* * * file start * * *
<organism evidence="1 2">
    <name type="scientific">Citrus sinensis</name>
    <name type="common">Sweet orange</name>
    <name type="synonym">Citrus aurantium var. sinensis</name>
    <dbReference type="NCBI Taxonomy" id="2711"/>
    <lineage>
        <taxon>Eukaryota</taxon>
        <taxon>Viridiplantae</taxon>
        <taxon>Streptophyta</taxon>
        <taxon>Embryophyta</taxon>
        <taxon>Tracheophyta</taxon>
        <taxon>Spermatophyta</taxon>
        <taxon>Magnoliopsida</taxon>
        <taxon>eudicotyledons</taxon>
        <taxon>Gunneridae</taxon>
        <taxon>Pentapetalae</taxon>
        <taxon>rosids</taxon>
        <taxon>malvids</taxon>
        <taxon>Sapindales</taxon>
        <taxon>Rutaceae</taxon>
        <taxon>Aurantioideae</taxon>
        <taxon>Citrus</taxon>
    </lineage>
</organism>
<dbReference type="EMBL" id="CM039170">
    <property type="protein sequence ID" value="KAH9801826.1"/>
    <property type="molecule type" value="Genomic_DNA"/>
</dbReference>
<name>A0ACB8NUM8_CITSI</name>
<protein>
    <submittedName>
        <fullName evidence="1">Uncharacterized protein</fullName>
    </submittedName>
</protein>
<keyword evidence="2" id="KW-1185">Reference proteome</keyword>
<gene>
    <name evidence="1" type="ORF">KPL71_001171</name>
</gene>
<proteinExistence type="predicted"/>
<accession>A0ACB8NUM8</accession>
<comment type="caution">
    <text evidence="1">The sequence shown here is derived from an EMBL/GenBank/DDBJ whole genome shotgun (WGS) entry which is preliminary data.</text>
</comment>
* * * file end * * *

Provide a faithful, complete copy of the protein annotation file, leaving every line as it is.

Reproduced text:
<organism evidence="1 2">
    <name type="scientific">Citrus sinensis</name>
    <name type="common">Sweet orange</name>
    <name type="synonym">Citrus aurantium var. sinensis</name>
    <dbReference type="NCBI Taxonomy" id="2711"/>
    <lineage>
        <taxon>Eukaryota</taxon>
        <taxon>Viridiplantae</taxon>
        <taxon>Streptophyta</taxon>
        <taxon>Embryophyta</taxon>
        <taxon>Tracheophyta</taxon>
        <taxon>Spermatophyta</taxon>
        <taxon>Magnoliopsida</taxon>
        <taxon>eudicotyledons</taxon>
        <taxon>Gunneridae</taxon>
        <taxon>Pentapetalae</taxon>
        <taxon>rosids</taxon>
        <taxon>malvids</taxon>
        <taxon>Sapindales</taxon>
        <taxon>Rutaceae</taxon>
        <taxon>Aurantioideae</taxon>
        <taxon>Citrus</taxon>
    </lineage>
</organism>
<dbReference type="EMBL" id="CM039170">
    <property type="protein sequence ID" value="KAH9801826.1"/>
    <property type="molecule type" value="Genomic_DNA"/>
</dbReference>
<name>A0ACB8NUM8_CITSI</name>
<protein>
    <submittedName>
        <fullName evidence="1">Uncharacterized protein</fullName>
    </submittedName>
</protein>
<keyword evidence="2" id="KW-1185">Reference proteome</keyword>
<gene>
    <name evidence="1" type="ORF">KPL71_001171</name>
</gene>
<proteinExistence type="predicted"/>
<accession>A0ACB8NUM8</accession>
<comment type="caution">
    <text evidence="1">The sequence shown here is derived from an EMBL/GenBank/DDBJ whole genome shotgun (WGS) entry which is preliminary data.</text>
</comment>